Paris 2014: Citroen C4 Cactus
While not a new debut, the Citroen C4 Cactus is the most interesting new car on sale today – a deliberate reaction against the increasing bloat and complexity of the contemporary automobile.
The regular Citroen C4 looks like any other European C-segment hatchback. The Cactus is designed to be low in weight, power and running costs, while high in style and practicality. But it’s not a hair-shirt exercise in bland frugality either. It is cheap and chic, like H&M or Zara clothing, not cheap and nasty like budget cars used to be.
Although the most powerful Cactus is a 110 horsepower diesel 4-cylinder, it also weighs an amazing 440 lbs less than a Citroen C4 – some 2248 lbs, which is less than a second-generation Mazda Miata. Fuel economy on the European cycle is 60 mpg, while CO2 figures for the most powerful gas version (a 1.2L 3-cylinder turbo) barely crack 100 grams per kilometer. Although it is nominally a crossover, the Cactus benefits from higher ground clearance and seating heights to aid visibility in tight, urban European driving environments. The innovative Airbump panels on the doors also protect against dings and scrapes in tight parking lots.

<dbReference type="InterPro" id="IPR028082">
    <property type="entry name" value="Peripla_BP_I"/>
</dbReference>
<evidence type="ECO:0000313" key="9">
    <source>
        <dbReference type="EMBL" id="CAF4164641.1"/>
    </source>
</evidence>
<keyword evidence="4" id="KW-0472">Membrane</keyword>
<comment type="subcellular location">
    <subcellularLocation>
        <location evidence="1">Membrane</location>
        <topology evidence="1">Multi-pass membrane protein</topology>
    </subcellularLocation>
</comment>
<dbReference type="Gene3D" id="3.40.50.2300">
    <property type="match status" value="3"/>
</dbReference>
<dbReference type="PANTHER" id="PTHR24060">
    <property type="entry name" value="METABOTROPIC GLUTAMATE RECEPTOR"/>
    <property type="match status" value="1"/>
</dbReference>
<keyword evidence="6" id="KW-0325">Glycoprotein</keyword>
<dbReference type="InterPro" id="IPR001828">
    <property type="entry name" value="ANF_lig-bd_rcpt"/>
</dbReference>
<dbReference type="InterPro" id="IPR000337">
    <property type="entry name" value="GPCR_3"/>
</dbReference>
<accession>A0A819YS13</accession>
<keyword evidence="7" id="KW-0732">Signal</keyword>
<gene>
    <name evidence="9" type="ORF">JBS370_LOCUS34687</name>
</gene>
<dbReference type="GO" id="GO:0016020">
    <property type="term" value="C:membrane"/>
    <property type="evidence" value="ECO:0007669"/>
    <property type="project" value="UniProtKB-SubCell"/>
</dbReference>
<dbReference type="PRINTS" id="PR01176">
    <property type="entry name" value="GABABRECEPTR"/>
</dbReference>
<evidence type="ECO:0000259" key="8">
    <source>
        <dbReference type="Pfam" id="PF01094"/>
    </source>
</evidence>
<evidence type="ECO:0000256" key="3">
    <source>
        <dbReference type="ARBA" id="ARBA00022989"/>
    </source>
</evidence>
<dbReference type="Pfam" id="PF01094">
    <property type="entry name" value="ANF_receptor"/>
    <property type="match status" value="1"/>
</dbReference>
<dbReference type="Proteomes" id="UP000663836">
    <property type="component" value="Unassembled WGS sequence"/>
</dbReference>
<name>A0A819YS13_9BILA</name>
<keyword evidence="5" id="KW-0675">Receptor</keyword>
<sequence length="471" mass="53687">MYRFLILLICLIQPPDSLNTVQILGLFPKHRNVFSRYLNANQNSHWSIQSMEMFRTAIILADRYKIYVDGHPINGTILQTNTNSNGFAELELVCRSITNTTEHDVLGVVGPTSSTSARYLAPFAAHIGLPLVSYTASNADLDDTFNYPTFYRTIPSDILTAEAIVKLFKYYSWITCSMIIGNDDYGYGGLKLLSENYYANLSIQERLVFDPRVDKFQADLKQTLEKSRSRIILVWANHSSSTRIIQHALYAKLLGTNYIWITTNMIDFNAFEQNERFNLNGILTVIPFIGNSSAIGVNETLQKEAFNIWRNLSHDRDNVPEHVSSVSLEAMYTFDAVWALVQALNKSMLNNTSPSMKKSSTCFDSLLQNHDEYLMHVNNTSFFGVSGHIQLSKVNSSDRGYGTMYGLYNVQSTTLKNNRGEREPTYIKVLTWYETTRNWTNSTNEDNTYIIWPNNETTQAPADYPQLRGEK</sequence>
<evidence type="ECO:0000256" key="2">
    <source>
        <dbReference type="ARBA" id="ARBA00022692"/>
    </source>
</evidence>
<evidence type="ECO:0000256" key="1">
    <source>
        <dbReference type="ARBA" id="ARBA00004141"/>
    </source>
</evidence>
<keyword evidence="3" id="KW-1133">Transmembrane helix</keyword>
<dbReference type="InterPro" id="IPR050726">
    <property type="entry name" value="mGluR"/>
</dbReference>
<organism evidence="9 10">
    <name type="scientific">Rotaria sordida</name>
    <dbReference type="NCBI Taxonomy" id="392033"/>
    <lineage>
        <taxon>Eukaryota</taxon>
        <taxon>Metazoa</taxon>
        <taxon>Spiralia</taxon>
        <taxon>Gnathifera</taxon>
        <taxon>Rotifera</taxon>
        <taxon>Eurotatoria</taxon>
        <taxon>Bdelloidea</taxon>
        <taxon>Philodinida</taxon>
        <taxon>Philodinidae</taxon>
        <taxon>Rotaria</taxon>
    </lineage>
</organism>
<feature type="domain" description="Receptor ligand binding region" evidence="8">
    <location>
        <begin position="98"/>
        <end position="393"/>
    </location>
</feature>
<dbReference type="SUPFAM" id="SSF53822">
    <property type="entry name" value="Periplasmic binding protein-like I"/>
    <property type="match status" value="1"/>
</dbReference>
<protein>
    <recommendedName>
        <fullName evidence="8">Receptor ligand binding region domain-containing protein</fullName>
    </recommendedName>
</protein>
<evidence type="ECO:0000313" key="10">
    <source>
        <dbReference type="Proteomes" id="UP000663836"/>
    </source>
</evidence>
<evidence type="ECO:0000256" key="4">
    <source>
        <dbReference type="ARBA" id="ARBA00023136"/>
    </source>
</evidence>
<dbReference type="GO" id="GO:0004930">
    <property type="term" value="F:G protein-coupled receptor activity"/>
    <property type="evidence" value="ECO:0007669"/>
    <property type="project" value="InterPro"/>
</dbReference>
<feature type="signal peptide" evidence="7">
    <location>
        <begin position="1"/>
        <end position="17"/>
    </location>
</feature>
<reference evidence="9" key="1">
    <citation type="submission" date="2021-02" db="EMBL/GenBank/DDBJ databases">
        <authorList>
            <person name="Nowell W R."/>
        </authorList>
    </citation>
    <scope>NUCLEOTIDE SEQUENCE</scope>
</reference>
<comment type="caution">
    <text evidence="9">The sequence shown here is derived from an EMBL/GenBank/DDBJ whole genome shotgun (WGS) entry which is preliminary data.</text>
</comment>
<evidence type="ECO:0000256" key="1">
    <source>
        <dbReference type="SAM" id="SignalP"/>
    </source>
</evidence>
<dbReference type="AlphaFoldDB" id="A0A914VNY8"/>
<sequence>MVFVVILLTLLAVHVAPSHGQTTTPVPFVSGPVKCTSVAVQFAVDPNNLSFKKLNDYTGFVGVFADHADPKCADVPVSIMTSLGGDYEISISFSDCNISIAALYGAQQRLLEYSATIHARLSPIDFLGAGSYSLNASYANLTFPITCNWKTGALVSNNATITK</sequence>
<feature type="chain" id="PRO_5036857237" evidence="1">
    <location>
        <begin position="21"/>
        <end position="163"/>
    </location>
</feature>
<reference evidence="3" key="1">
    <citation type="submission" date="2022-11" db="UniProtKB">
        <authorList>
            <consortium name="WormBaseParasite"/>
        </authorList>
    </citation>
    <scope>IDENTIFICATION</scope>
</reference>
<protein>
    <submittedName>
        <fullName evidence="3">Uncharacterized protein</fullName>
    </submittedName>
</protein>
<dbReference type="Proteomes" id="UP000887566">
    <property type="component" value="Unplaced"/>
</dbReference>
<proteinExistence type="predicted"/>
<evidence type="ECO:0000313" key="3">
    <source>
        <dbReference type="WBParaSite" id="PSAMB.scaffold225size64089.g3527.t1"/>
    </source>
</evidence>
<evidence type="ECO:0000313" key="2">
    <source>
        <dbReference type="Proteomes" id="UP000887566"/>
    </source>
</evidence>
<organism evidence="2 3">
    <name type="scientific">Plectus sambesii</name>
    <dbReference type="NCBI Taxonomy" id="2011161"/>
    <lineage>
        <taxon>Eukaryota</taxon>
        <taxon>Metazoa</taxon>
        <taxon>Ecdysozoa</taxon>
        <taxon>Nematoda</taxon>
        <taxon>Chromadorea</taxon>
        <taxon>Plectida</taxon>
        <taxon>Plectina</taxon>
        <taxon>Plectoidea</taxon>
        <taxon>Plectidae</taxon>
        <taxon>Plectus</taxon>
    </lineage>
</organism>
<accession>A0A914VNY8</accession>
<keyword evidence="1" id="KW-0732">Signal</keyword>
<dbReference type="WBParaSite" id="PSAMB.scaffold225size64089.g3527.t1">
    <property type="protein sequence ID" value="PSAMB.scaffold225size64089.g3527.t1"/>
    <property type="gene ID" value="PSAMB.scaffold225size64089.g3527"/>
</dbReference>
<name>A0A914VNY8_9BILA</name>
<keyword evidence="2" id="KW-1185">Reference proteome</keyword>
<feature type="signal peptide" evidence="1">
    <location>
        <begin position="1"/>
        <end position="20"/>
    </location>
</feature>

The Cactus is, by all accounts, not a thrilling drive, and it doesn’t have the generous feature content that most North American buyers are accustomed to. But it represents a “back to the land” ethos of motoring, without looking like it was designed by someone with a masochistic bent towards asceticism. I think it’s one of the most intriguing vehicles on sale today. My biggest complaint is that I can’t buy one.
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